Star Trek television has never looked so good as it does in Star Trek: Picard, which aired its first episode this Thursday. With big-budget movie cinematography, gorgeous film sets, and dazzling scenes of outer space, it’s hard to believe Star Trek Picard is a television show and not a feature film. But it isn’t quite everything that I had hoped.
I’ve been a long time fan of Star Trek, and even more so Star Trek: The Next Generation, which featured the title character, Jean-Luc Picard as its captain. I was bursting with excitement when Picard first appeared on screen. He’s playing poker with Data, and calling his bluff. Patrick Stewart shows off Picard’s wit and intelligence as he spars with Data. Brent Spiner does an excellent job revisiting his character and somehow manages to improve Data’s mannerisms to seem even more mechanical and android like. This is Data at his best.
Although Data is played perfectly, Jean-Luc feels somewhat different than I remember. He’s a lot older now. Softer, and more kind. You can feel his age slow him down. Although it’s the same Patrick Stewart at the helm, I feel it is portrayed slightly out of character. Some of his dialogue feels too basic. Like a geriatric old man who is having a hard time keeping up.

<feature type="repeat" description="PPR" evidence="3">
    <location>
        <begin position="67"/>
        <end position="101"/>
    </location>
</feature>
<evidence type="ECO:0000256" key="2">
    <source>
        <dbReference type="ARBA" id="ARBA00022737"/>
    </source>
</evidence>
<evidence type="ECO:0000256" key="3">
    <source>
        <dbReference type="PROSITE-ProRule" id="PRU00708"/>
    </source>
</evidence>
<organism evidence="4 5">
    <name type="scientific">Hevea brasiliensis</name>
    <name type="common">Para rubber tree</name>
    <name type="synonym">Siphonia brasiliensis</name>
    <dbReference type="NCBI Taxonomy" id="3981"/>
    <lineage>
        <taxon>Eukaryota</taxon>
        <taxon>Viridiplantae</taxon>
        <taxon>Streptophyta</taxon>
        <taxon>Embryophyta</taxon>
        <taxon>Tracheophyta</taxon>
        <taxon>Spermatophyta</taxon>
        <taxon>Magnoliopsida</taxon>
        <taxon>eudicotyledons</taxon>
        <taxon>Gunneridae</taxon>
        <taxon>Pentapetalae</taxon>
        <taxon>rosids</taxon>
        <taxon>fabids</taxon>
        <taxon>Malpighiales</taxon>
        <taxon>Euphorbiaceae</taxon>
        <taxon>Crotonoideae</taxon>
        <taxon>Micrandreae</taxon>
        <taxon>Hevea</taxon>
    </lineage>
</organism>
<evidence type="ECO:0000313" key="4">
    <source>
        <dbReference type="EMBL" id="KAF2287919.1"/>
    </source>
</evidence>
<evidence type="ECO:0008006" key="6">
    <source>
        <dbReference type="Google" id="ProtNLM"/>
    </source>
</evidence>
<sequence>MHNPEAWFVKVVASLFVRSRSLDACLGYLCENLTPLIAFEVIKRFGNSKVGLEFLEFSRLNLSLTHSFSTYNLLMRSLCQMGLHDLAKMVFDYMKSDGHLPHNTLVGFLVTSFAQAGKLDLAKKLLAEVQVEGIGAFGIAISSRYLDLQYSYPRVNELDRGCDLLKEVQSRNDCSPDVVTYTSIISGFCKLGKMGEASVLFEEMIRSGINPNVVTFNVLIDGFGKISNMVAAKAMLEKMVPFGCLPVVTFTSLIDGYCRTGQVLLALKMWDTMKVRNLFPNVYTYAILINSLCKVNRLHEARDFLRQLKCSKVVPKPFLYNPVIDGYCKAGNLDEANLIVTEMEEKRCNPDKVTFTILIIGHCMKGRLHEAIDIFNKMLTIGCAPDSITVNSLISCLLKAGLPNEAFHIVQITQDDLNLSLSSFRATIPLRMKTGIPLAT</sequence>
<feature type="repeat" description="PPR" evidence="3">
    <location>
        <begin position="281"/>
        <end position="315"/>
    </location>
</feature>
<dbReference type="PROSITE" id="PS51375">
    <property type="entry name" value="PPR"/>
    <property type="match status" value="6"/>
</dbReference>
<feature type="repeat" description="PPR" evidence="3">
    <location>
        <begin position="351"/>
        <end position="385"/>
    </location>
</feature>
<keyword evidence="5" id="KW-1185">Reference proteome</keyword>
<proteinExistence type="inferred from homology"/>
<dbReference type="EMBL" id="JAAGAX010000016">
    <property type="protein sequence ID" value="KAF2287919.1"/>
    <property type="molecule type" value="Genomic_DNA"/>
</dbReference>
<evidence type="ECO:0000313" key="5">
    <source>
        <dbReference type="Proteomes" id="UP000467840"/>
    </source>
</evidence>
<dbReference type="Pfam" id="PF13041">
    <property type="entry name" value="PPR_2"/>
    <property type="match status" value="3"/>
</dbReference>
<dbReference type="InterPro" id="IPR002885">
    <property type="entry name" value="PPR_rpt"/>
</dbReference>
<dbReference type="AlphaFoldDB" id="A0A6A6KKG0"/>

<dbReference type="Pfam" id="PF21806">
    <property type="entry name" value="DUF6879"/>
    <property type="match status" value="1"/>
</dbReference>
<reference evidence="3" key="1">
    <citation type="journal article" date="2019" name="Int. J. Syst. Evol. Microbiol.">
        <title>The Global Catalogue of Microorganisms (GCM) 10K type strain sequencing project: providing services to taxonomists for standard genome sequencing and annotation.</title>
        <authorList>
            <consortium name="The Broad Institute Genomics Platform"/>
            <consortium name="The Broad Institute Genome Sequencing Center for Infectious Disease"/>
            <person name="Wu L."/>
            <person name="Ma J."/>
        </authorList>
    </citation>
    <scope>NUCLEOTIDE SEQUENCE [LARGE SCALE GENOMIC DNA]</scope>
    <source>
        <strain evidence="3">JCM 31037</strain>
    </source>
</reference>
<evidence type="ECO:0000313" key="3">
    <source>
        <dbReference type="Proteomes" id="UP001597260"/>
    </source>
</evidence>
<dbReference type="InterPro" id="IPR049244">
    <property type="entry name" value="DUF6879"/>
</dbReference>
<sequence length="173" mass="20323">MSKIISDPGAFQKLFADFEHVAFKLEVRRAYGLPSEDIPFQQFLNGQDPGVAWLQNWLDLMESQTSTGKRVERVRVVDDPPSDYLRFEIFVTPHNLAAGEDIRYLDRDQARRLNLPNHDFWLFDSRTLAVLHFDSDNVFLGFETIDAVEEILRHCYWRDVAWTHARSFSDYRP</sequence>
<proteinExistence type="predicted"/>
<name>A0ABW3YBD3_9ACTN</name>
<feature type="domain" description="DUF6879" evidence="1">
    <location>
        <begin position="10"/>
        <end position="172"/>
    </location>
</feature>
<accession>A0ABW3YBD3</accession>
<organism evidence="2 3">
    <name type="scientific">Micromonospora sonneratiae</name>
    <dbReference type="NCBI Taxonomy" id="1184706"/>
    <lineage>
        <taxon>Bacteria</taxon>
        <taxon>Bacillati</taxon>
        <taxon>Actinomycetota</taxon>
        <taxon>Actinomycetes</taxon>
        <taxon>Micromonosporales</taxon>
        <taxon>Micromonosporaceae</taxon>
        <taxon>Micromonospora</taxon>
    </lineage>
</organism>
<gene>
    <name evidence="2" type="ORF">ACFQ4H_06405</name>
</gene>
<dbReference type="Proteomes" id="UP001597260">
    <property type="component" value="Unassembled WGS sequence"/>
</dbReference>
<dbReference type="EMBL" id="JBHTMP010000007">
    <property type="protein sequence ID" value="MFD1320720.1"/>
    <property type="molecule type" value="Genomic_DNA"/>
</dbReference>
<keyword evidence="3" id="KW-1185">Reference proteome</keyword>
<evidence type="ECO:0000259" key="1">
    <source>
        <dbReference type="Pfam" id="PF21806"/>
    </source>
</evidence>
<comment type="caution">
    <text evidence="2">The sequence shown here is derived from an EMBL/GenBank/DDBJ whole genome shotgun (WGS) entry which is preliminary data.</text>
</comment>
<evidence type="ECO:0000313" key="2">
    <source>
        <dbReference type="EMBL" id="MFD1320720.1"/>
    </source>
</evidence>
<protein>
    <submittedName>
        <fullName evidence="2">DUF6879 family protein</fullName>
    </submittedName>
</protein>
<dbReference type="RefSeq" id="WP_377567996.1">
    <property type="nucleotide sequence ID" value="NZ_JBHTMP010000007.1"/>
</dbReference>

Toward the beginning of the show, we are presented with a fugitive of sorts who is being chased by unknown assailants. When she meets Picard at his vineyard and exchanges words outside, Picard’s exchanges feel too brief and rushed. We’re used to him presenting more dialogue and elaborating. I feel the scriptwriters haven’t quite nailed the character yet. We do see glimpses of good dialogue, such as when Picard is interviewed about a previous “synthetic battle” at his Vineyard. When the interviewer pushes on battle decisions, Picard rebuttals them and shows his signature moral and ethical debate prowess.
The biggest miss for me of the episode is when Picard fails a friend whom he vowed to protect. We’re used to Picard always coming out on top. With the exception of a few characters, such as Yar, he always finds a way to win. His failure in the episode makes him seem like a knife that has lost its edge, and combined with his somewhat feeble and less authoritative presence seems out of character. We do see glimpses of his intelligence as he visits a Starfleet archive to do research relating to newly introduced characters. You can see him planning ahead and covering his tracks.
Picard’s plot is interesting. I won’t spoil it, but it expands on Data and Picard’s friendship and history together. Star Trek: Picard is worth watching for the cinematography alone. The show definitely feels like Star Trek, but with a healthy dose of movie magic and depth which you rarely see in a television series. My only miss is that Jean-Luc has lost a little more edge than I thought he would.